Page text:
New Mexico Legislature to Consider Access to Medical Marijuana
Advocates: 81% of New Mexico Voters Support Legal Access to Medical Marijuana; Federal Institute of Medicine Has Endorsed Its Medicinal Value
SANTA FE--February 4, 2005 New Mexico legislators will consider a measure that would allow seriously sick and dying patients to use medical marijuana for relief of their symptoms. Sponsored by Senator Cisco McSorley, the law would require a patient to receive a written recommendation for medical marijuana from his or her doctor. The Department of Health would be responsible for approving patient applications, issuing ID cards, and maintaining a confidential patient registry. The Department would also promulgate rules for a licensed distribution system to allow patients access without forcing them to buy marijuana illegally.
"This is about giving patients access to medicine that has been documented to reduce nausea, control pain, and increase appetite," said Senator McSorley. "For some patients, nothing else has worked to relieve their pain and suffering. They should have this option."
81% of New Mexico voters support making medical marijuana available to seriously or terminally ill patients in order to reduce their pain and suffering from illnesses such as cancer, AIDS, and multiple sclerosis. "This is a winning issue for elected officials. The public supports it, and it's the humane thing to do," said Reena Szczepanski, Director of the Drug Policy Alliance New Mexico. "I have met so many patients whose stories are heartbreaking. These people desperately need access to this medicine to ease their symptoms, and for some, to stay alive."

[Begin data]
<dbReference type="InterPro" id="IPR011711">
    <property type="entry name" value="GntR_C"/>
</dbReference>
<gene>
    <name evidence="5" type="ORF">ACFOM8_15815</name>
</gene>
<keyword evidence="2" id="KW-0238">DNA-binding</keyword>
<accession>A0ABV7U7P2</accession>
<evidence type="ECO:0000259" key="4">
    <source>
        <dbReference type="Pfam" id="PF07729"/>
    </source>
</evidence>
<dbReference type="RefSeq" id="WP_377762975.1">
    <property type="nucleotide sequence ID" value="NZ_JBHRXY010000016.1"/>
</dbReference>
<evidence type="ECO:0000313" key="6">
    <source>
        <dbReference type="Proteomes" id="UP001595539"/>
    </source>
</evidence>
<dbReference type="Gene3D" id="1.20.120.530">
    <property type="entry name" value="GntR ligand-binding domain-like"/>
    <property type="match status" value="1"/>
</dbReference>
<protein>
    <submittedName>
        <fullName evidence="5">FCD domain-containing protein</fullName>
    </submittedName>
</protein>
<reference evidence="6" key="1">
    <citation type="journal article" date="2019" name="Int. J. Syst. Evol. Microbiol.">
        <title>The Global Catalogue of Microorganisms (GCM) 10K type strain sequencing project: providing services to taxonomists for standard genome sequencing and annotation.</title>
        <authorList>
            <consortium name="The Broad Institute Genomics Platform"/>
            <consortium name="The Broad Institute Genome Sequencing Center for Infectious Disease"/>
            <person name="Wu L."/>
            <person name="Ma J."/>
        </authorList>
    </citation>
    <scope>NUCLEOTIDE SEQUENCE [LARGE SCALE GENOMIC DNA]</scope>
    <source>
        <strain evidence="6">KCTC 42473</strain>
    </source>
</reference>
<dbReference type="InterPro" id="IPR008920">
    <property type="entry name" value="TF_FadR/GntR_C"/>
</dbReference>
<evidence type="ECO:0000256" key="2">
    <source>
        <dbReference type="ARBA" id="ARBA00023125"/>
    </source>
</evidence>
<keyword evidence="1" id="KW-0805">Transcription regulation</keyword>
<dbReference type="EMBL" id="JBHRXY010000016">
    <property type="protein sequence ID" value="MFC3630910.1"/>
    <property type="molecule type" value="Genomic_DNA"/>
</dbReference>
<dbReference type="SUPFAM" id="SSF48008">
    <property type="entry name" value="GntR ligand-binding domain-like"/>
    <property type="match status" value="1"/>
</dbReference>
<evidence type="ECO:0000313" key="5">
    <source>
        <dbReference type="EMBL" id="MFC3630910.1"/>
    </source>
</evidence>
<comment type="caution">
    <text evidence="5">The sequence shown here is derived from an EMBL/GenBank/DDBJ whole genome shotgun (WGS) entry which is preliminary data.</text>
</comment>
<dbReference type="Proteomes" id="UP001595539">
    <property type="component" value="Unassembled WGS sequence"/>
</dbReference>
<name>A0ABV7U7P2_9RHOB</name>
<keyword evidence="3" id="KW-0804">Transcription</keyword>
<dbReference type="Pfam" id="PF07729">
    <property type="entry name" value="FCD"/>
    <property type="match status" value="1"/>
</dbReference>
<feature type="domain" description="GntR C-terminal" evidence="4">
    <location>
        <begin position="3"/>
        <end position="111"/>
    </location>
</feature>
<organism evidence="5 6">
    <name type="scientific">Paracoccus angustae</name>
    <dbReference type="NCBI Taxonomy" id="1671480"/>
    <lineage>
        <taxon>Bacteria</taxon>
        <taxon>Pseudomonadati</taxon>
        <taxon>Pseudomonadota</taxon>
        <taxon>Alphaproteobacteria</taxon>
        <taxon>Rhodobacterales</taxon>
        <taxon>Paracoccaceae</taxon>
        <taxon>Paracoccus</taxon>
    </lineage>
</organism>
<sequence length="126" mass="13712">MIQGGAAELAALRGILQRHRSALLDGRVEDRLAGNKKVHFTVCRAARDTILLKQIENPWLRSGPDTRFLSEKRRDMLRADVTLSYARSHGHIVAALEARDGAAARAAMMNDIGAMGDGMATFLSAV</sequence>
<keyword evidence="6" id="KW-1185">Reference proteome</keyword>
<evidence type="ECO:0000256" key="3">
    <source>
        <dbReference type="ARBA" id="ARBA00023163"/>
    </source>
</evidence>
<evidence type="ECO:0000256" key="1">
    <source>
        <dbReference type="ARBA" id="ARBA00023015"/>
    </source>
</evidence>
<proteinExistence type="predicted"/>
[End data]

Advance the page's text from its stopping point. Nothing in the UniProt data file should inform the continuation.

What: Press Conference
Who: Senator Cisco McSorley
Senator Gerald Ortiz y Pino
Reena Szczepanski, Director, Drug Policy Alliance
Others to Be Announced
Where: State Capitol, Room 303
When: Monday, February 7, 10:30 AM
6,370 New Mexicans are diagnosed with cancer each year. Over 1800 New Mexicans are currently living with HIV/AIDS. Not all eligible patients will elect to use medical marijuana, but this legislation's goal is to make the option available to them.
"I use medical marijuana because it relieves my pain without the harmful side effects of pharmaceuticals," said Fred MacDonald, a New Mexico resident and a disabled veteran who is living with multiple sclerosis and a partial spinal cord injury. "With medical marijuana, I am able to function and live a more productive lifestyle."
Many other medical organizations have also endorsed medical marijuana, including the American Academy of Family Physicians, the New Mexico Nurses' Association, the American Public Health Association, and the National Association of Attorneys General.
36 States and the District of Columbia have passed legislation recognizing marijuana's medicinal value, and ten states currently allow patients legal access to medical marijuana (Alaska, California, Colorado, Hawaii, Maine, Montana, Nevada, Oregon, Vermont, and Washington). In states that allow medical marijuana, recreational use among youth has not increased, nor has there been any increase in recreational marijuana use among the adult population.